Setting the neck of a viola da gamba made without a form

 

If you are starting here you've missed the first page of this story.

The centerline of the neck needs to be pretty durn close to the centerline of the body of the viol, and the neck needs to be set at the right angle. You can do it the hard way, or the easy way. Nothing wrong with either, but I prefer the easy way. This might be it. Might not. Try it and see - you can't really tell until you've done it once or twice.

The trick here is that the neck is glued to the garland (the assembly of sides and blocks) before the back or belly is attached. Then when the back is added the neck can be shifted around a bit to fine tune the angles. Then when the top is glued on there is another chance to adjust the projection (the angle of the neck to the body, and thus the bridge height) Then when the fingerboard is glued on there is another chance to tweak things. If it's all done with reasonable care the result will be just right- but there is no one point where everything has to be spot on. At each step you get a chance to improve the focus of what you did at the previous step. Nice.

 

 

First, cut a mortise in the top block.

Then, cut a tenon on the neck. Some old makers apparently didn't worry so much about the fit of the tenon. A bit loose at the top or bottom, whatever.

I haven't quite got to the point where I work that freely. Something to strive for, perhaps. For now, I make the tenon fit nicely into the mortise.

 

 
  Glue the neck to the garland. At this point the dimension to watch is from the top of the block to the top surface of the neck. If you don't get this right now there is a second chance, by tinkering with the fingerboard and neck thicknesses, but... there isn't a whole lot of room to maneuver there, so it's best to get it right now. Fortunately, it's pretty hard to get it wrong.

The logical thing to do would be to use zinc platted sheet metal screws. For sure, if Richard Meares could have walked down to the hardware store and bought a handful of these for next to nothing he would have, and he would have been pleased as punch to use them in his viols. He couldn't. He could go to the blacksmith and buy nails. I haven't got a local blacksmith shop, I do have an Ace hardware. Nice screws for $.06 each. So what do I do? Forge my own nails. Go figure.

I drill pilot holes first. Don't want the nails to split the block. One nail would suffice, but what the heck, nails are cheap, as long as I'm making one I may as well do two.

 
 

The heal of the neck and the block are trimmed. The wood here is end grain, and will soak up glue like a sponge. It should be well sized with glue-- hide glue, of course. Paint some thin glue on, let it soak in, add more, keep it up until the wood stops drinking the stuff up. I scrape any excess off before it dries hard- I want the surface sealed, I don't want a build up on the surface. The wet glue swells the wood. If you glue the back on while the block is wet it will shrink, and that's not good for the joint. Not good at all. Let it dry. Do the other blocks the same way. Then glue the back to the garland, just up to the bend line. I trace the gamba's outline onto the back- with no form you have to pay some attention to the alignment of the sides and back. You may notice that I'm mixing terms- sometimes it's a viol, sometimes a viola da gamba, sometimes a gamba. I usually refer to these instruments as viols. But search engines seem to recognize the term viola da gamba. So, I'm a name dropper. There are worse sins, I suppose. Viola da gamba. Index that!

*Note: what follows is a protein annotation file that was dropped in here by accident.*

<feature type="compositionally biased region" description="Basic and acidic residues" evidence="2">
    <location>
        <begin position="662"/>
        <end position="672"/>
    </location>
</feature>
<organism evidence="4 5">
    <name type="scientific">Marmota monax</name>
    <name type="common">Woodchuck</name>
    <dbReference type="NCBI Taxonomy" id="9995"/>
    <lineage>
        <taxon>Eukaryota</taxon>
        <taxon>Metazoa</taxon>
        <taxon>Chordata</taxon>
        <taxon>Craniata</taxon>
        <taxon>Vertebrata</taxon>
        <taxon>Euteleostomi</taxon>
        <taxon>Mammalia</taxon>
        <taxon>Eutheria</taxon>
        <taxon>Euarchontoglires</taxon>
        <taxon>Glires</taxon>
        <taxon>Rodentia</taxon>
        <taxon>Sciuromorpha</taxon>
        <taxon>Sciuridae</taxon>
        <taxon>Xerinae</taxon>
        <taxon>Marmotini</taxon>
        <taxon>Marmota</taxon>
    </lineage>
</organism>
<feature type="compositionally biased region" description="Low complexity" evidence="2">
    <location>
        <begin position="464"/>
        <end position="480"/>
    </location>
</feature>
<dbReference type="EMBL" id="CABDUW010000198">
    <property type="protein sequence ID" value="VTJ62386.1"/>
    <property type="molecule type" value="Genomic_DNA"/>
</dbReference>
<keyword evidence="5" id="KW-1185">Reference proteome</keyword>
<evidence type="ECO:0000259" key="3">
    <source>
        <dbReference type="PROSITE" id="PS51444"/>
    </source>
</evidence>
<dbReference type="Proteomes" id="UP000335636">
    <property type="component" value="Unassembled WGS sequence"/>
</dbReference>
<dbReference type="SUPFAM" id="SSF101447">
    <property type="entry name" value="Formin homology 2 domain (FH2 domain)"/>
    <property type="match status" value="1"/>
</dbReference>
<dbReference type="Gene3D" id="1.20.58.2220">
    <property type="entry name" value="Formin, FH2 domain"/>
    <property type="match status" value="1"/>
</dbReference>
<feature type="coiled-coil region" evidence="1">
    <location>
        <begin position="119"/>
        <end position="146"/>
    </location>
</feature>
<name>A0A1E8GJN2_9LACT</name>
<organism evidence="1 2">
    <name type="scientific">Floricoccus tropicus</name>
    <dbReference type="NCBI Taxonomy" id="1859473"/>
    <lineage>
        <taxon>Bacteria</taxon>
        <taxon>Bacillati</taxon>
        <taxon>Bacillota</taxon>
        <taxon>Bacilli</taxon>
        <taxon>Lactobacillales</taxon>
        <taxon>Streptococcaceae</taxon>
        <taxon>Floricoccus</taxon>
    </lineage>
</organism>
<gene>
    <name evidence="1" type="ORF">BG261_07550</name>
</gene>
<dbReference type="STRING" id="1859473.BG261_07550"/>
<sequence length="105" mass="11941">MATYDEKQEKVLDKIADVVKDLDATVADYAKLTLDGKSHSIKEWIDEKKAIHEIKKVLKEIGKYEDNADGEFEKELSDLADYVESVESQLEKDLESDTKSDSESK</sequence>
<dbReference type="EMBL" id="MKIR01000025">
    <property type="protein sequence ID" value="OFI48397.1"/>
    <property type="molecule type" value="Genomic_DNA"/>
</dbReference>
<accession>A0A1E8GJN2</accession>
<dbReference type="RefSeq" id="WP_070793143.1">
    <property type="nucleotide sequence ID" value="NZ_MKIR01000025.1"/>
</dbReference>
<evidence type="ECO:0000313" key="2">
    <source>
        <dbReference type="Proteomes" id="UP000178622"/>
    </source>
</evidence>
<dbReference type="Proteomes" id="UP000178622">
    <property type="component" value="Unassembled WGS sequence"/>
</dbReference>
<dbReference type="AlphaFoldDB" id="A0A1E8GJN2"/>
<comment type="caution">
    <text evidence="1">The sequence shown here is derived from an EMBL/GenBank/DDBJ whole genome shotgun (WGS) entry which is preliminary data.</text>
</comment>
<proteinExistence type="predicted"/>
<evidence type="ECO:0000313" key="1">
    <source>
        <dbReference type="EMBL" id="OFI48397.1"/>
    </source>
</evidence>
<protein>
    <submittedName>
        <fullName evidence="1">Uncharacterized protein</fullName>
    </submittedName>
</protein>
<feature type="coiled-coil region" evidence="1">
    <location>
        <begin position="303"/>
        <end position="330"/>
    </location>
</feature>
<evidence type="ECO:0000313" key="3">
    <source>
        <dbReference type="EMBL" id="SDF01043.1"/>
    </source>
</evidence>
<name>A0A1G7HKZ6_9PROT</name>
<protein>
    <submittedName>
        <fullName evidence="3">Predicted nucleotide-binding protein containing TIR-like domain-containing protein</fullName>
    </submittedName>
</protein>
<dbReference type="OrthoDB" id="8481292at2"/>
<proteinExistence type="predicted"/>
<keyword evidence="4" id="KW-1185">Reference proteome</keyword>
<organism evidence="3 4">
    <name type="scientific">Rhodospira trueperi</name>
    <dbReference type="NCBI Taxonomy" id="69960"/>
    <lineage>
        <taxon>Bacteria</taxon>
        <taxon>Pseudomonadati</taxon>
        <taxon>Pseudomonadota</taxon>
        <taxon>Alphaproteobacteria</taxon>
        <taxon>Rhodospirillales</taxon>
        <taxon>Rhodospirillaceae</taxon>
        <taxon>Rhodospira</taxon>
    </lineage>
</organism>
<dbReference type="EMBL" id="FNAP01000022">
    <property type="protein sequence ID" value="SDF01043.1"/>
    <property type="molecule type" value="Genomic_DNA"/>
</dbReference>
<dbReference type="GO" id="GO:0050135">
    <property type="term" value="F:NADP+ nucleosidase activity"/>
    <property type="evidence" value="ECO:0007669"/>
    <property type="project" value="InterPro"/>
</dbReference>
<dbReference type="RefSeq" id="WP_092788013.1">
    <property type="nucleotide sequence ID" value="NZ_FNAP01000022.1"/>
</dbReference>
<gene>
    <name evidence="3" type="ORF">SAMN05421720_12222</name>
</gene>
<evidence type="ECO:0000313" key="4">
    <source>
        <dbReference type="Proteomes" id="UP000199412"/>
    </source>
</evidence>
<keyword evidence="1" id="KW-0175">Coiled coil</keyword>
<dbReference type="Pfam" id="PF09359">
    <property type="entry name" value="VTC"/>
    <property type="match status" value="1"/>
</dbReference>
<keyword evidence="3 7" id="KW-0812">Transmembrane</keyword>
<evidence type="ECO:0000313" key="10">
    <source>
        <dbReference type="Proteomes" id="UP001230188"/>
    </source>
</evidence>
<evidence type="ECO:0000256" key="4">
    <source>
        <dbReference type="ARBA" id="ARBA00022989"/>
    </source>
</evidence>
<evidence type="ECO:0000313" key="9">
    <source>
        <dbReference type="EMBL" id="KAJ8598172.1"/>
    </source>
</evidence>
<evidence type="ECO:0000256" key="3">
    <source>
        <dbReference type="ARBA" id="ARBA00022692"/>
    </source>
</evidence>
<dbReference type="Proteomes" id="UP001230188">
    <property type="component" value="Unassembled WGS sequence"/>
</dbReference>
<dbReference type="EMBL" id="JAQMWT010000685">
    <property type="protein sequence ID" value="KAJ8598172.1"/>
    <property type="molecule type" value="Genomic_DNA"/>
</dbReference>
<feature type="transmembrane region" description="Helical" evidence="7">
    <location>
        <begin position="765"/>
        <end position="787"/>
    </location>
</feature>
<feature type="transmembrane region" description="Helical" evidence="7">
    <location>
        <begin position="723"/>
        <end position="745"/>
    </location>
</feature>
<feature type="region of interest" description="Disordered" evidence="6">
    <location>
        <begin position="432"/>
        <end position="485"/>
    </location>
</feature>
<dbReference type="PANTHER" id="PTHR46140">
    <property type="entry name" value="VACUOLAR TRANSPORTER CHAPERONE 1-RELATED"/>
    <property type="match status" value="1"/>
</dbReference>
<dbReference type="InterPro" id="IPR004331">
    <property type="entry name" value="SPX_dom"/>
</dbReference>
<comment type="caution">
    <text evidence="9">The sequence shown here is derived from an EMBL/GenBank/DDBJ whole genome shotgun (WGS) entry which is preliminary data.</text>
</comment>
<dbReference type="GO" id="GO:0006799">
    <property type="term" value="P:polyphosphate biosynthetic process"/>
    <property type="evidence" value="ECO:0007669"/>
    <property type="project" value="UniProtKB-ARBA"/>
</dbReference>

I left out some details- quite a few actually. Such as shaping the inside of the corner blocks, and gluing in the back brace. Unfortunatly, even though these steps aren't described, they do have to be done. Good luck.

Now the back is glued to the garland, but only as far as the bend line. So the neck flops around like crazy. You can move it up and down, side to side. Put it wherever you want to. And that's just the thing to do. First, you want it lined up with the center line of the body. I clamp a straight edge on the neck centerline, then to the bottom block- along its centerline. Now the neck is lined up side to side, all that remains is to get it stuck in the right position up and down.

 

 

 

If you've read this far you might have noticed that there hasn't been much mention of measurement. That's not because I've left that stuff out- it's because I haven't been doing it. This is an exception. I actually look at the drawing, and pay attention to the dimensions. Not something I make a habit of, but here it seems useful. Hard to see the drawing in the photo, if the picture was sharper you would see a very simple gauge, just two sticks, sitting on the drawing. One stick bridges across the top and bottom blocks, touching the front surface of the neck joint. The other is lined up with the neck/fingerboard joint. I clamp the two together, then recheck the gauge against the drawing. Kinda nice to get this right. No need to be obsessive about it- there is another chance for adjustment when the top is glued on, and then another when the fingerboard is fitted, but an extra 30 seconds of attention here is a good investment. Viva la gamba! So I'm gonna get indexed with the Mexican revolution???

Now the gauge is used to set the neck angle. (Remember the straight edge that lined up the centerlines? It's still there, hidden behind the gauge.) Get everything in line, more or less, finish gluing the back on, and you've got a neck set in line with the body, and at the right angle. It's pretty rigid in the side to side plane, but can still be move up and down pretty dramatically. When the top is glued the neck angle and projection are finalized, almost. Slight adjustments can still be made when the fingerboard is fitted.

Viols! Viols!